• Frequency Multiplier is how often the lift is repeated within a certain time period. You need to determine if the lift is done while standing or stooping, for more or less than one hour (in total time for the shift), and how much time there is for rest between lifts.
  • Asymmetric Multiplier measures if the body must twist or turn during the lift. This measurement is done in degrees (with 360 being one complete circle).
  • Coupling multiplier determines the "coupling" or type of grasp the person has on the container. It rates the type of handles as good (handles), fair (make-shift cut outs in cardboard boxes) or poor. You also need to know if the lift is done in a standing or stooping position.

Once you have all these values, you can use the Revised lifting equation calculator to determine a recommended weight limit.

Compare this value with the actual weight of the object. If the recommended weight limit is lower than the actual object, you will have to determine which factor(s) is contributing the highest risk and modify the lift. (The factors that are contributing the highest risk will have the lowest multiplier values).

Where can I find more information about these factors?

Other OSH Answers documents in this section for examples which show how to use this information and to reduce the risk of injury:

Can I use this equation in all situations?

No. The Revised NIOSH Lifting equation only applies in certain situations. It does not apply in situations where a person is lifting (or lowering):

  • with one hand,
  • for over 8 hours,
  • while seated or kneeling,
  • in a restricted work space,
  • objects that are unstable (such as buckets or containers of liquids),
  • while pushing or pulling,
  • with wheelbarrows or shovels,
  • with high speed motion (faster than about 30 inches/second),
  • extremely hot or cold objects or in extreme temperatures, or
  • with poor foot/floor coupling (high risk of a slip or fall).

So, when do I use this equation?

This recommendation applies to most workers for:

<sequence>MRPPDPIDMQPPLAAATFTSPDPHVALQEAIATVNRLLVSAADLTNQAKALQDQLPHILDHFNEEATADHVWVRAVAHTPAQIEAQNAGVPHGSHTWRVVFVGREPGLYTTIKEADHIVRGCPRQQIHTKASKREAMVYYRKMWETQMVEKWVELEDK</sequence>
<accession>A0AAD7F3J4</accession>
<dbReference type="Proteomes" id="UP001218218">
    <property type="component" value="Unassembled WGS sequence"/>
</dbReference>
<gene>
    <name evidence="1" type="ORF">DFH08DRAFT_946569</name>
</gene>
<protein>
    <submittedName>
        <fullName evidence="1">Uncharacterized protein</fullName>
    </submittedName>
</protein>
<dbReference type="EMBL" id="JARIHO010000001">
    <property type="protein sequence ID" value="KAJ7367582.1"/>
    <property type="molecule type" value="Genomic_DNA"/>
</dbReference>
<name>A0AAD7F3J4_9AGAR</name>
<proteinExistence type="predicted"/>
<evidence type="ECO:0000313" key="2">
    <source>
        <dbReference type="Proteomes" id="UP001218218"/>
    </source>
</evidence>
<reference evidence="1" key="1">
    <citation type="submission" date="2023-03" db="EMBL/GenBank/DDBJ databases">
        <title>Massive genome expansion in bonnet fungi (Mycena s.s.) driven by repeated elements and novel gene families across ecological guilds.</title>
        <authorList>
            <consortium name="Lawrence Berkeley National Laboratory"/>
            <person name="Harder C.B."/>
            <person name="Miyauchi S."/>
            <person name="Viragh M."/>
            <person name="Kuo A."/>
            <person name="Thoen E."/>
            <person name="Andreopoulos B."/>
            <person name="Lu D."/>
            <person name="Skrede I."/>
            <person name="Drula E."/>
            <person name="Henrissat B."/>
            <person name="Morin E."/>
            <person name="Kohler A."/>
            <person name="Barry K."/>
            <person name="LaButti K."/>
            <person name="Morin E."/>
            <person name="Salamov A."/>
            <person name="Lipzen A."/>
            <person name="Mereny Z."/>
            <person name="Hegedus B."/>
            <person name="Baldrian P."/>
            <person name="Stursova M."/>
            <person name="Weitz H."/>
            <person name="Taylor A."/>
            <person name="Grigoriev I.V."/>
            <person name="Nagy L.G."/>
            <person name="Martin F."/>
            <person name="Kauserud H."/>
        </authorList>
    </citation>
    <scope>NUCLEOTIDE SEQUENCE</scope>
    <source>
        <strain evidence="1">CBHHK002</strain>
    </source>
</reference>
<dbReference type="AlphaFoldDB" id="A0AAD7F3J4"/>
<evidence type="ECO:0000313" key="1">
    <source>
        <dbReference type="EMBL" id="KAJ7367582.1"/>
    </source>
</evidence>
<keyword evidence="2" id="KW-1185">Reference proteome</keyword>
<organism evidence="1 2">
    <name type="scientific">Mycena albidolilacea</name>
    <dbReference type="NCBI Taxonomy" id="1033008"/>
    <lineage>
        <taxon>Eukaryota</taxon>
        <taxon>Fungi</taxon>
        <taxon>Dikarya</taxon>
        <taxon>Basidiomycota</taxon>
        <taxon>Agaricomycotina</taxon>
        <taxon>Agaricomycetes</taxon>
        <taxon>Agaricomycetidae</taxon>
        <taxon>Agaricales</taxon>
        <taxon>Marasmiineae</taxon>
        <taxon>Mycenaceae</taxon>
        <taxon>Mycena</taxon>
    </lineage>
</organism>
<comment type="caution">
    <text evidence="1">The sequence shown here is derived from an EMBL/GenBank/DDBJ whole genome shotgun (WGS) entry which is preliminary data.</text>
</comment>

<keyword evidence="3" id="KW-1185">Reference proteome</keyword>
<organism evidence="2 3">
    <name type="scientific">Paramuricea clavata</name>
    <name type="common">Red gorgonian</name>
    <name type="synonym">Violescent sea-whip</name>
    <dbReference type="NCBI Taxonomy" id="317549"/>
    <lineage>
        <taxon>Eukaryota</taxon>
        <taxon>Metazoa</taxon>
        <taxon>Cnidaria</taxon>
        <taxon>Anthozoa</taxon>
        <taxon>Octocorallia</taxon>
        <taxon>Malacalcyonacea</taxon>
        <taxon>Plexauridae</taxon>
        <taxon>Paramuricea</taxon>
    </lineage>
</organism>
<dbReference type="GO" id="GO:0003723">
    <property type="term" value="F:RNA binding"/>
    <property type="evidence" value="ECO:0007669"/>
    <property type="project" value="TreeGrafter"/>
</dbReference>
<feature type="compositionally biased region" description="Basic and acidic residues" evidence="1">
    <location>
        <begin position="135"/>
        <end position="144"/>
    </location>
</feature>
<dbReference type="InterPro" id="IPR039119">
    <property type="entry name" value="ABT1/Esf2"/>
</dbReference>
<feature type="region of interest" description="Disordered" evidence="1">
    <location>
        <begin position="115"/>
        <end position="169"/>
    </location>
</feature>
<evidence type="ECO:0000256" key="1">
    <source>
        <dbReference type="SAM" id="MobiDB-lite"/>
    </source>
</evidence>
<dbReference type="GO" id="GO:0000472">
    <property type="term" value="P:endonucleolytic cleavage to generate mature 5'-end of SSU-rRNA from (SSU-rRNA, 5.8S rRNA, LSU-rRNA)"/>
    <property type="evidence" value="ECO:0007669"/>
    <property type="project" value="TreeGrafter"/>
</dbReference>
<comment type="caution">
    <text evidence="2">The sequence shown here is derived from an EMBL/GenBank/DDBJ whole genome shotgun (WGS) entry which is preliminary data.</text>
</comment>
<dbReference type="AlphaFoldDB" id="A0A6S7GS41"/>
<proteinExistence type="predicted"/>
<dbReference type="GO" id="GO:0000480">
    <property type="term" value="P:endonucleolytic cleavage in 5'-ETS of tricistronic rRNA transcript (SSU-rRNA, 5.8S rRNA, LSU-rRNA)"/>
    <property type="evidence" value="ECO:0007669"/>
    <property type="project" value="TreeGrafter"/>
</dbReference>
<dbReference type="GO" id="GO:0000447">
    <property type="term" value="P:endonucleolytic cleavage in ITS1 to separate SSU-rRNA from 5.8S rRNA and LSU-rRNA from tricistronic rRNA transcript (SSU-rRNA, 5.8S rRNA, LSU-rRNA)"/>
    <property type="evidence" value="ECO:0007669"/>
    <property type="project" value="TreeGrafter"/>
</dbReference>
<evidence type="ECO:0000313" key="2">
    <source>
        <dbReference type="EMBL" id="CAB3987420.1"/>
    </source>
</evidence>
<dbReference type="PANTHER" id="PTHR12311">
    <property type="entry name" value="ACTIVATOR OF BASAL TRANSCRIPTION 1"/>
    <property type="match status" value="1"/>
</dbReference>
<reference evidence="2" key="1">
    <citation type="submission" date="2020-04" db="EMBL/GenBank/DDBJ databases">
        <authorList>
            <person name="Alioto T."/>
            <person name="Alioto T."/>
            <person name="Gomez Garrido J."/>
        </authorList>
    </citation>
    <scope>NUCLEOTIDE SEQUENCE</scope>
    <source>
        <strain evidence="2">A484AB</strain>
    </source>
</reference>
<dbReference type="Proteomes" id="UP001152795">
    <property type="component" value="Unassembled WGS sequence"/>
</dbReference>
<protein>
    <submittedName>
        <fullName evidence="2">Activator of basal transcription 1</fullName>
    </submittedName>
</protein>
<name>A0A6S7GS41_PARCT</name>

• two-handed lifting,
  • comfortable lifting postures, and
  • comfortable environments and non-slip floorings.

Calculation of recommended lifting limit using this formula indicates which of the six components of the task contribute most to the risk. The lower the factor, the more it contributes to the risk.

Where can I get more information about the Revised NIOSH lifting equation?

The NIOSH document Applications Manual For the Revised NIOSH Lifting Equation is available on the Internet. This document explains which situations in which the equations does and does not apply, as well as more information and details. This document should be consulted before applying weight limits in a work place.

Why is this equation called "revised"?

NIOSH published their first lifting equation in 1981. In 1994, a new "revised" equation was published which took into account new research findings and other variables that were not used in the first equation. This "revised" equation can be used in a wider range of lifting situations than the first equation.

Document last updated on October 31, 2002
Document confirmed current on July 4, 2016


Although every effort is made to ensure the accuracy, currency and completeness of the information, CCOHS does not guarantee, warrant, represent or undertake that the information provided is correct, accurate or current. CCOHS is not liable for any loss, claim, or demand arising directly or indirectly from any use or reliance upon the information.